Dr Jim O’Malley is encouraging shareholders to demand the Ocho’s board to step down if it goes ahead with its plans to liquidate the struggling chocolate company.

The directors of Ocho had earlier warned shareholders they plan to resign if a bid to place the company into voluntary liquidation fails.

The news was sent to shareholders ahead of a meeting this afternoon to determine the fate of the embattled chocolate company.

At a meeting last month former Ocho managing director and chairman Dr O’Malley led a shareholder revolt in a bid to rescue the company.

Dr O’Malley today communicated to shareholders his assessment of Ocho’s financial viability.

He prefaced this by saying two weeks was ‘‘quite a short time’’ to develop such a document.

It had been put together under a constrained timeframe and without access to critical information.

‘‘This is primarily due to the action of the board to either not co-operate or actively inhibit the access to critical information,’’ he said.

The current board had acted in isolation and sought advice from people ‘‘who know nothing of this company’’ when reaching their conclusion.

It was ‘‘highly inappropriate’’ to liquidate a company with $2.5 million of investment capital to pay a debt that had not yet been claimed that amounted to approximately $40,000, he said.

The board had chosen to forge ahead with liquidation with the satisfaction of a small number of creditors as their only objective — the preservation of Dunedin’s chocolate industry appearing to have never been considered, and the impact on suppliers of losing the ‘‘largest craft chocolate maker in the country’’ having not been assessed, he said.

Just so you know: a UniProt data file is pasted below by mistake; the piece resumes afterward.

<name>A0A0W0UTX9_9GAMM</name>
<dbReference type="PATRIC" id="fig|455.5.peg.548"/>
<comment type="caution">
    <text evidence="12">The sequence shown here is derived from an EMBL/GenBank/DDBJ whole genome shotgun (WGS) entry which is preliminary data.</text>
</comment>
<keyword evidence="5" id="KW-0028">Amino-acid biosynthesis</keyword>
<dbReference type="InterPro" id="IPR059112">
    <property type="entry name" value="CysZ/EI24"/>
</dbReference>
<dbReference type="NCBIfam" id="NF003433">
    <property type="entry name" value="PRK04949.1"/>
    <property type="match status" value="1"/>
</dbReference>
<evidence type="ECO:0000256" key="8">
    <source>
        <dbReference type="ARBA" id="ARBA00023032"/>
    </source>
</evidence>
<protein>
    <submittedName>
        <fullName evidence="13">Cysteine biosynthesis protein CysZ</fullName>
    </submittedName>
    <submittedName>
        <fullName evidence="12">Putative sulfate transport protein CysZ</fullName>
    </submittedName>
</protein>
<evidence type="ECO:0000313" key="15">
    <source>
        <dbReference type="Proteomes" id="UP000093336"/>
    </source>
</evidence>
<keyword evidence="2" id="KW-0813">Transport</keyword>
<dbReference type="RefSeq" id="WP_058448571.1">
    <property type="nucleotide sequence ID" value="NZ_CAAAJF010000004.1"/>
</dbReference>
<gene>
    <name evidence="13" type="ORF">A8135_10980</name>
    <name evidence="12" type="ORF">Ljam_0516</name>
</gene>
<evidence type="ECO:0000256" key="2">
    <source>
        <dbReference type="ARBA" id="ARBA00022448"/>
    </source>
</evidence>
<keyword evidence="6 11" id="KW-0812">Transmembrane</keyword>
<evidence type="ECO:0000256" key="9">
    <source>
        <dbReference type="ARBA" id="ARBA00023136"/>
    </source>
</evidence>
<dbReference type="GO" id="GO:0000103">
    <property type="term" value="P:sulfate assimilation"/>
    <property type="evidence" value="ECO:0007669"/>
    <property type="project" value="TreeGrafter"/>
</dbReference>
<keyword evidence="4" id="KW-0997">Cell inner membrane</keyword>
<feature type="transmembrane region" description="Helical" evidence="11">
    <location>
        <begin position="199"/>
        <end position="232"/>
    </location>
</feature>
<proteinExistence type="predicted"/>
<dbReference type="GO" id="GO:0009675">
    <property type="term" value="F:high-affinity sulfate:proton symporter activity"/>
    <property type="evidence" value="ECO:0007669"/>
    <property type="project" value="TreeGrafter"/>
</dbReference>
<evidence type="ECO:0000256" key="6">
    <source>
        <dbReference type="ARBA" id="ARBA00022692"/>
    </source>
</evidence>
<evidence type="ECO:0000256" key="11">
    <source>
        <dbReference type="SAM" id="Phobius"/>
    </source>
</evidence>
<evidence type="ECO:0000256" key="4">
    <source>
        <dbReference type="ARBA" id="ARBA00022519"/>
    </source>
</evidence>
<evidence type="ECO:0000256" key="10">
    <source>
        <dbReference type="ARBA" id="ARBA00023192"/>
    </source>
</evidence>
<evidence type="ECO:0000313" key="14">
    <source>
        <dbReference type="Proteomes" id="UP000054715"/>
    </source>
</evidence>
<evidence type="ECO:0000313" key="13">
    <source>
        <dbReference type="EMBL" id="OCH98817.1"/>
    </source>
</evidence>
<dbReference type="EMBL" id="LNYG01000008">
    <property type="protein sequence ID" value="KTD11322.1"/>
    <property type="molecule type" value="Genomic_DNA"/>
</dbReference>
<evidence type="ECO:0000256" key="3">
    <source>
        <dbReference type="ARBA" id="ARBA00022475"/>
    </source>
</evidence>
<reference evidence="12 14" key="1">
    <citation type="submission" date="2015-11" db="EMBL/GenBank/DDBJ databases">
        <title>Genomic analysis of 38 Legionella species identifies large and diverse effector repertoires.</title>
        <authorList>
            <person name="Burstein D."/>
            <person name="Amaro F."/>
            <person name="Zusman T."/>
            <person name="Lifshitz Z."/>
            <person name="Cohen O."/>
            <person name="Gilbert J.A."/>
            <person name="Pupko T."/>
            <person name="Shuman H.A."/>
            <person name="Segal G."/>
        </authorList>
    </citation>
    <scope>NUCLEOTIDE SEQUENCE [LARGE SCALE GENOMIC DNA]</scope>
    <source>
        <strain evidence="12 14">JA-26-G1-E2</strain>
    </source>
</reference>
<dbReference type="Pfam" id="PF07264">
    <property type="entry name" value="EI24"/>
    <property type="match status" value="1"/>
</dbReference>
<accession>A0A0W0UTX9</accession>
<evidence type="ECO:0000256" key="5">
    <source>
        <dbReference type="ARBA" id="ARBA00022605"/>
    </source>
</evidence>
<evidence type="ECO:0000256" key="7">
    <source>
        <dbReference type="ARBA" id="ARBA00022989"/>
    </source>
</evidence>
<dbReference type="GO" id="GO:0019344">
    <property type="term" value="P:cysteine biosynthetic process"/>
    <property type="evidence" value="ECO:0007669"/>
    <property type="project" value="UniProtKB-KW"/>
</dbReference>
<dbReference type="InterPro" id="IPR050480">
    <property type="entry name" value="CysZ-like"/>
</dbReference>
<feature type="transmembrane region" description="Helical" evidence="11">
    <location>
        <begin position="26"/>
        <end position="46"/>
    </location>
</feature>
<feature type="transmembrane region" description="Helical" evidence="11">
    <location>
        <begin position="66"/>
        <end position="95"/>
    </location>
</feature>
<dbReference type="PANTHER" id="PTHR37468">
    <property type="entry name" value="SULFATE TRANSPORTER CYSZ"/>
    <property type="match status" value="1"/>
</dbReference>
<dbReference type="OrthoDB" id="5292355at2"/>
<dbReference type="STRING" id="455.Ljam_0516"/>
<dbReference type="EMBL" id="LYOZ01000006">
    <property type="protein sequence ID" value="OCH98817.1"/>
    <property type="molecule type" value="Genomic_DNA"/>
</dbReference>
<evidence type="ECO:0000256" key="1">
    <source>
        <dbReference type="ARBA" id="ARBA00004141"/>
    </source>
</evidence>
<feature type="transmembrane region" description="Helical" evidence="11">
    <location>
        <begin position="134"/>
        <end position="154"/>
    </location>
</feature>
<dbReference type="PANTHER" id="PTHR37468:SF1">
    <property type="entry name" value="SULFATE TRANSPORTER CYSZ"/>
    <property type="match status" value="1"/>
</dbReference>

‘‘The shareholders have not been given enough time to actively consider alternatives.

‘‘Indeed, the board has actively blocked any such discussion.’’

Dr O’Malley encouraged all shareholders to demand the board step down to make way for a caretaker board, if it went ahead with its plans for liquidation.

‘‘If you are to put the company into liquidation, why would you kill the turkey in the middle of winter when in just four months it will be putting on its Christmas fat and have more for the liquidator to distribute.

‘‘Even the timing of the liquidation shows almost no knowledge of this company.’’

In a document sent to shareholders last week, obtained by the Otago Daily Times, the board of directors said they still believed the ‘‘only viable option’’ for Ocho was voluntary liquidation and reiterated they had only been involved for a short period of time.

Although they had the knowledge and skills to govern the company, ‘‘had the current directors known all that is now known, it is likely that the current directors would not have accepted the directorship positions,’’ they said.

Much of the ongoing management of the company had fallen onto the directors, at times spending up to 40 unpaid hours a week on Ocho business, they said.

‘‘This is no longer tenable or sustainable.

‘‘We also do not believe that directors working ‘in’ the business will provide the long-term profitability required.’’  

At this afternoon’s meeting, should the shareholders vote against the resolution to appoint a liquidator, the directors said they would ‘‘view this as a vote of no confidence and will resign from their positions’’.

If new directors were required, there would be an immediate call for nominations within 48 hours with the view of holding a meeting to elect these new directors within the next 10 working days. 

Should insolvency become an inevitability within this period, the current directors would have ‘‘no choice’’ but to place the company into voluntary administration, they said. 

Dr O’Malley said he had put together a ‘‘cash budget’’ focused on whether the company is viable or needed to be liquidated.

When he had requested bank statements from the board, he was supplied feeds in the wrong format and for dates he had not requested, which were of ‘‘little value except for reading’’.

Last Friday, he had went ‘‘in desperation’’ to accountants to obtain profit and loss reports and had been asked to email them a request.

On Monday, he contacted the accountants and a senior partner said the chair of the board had ‘‘instructed her not to send them to me’’.

The only budget document he had as of Monday was a profit and loss report for January 2023/24, which he had used to constuct a budget but without the level of rigour he would have preferred. 

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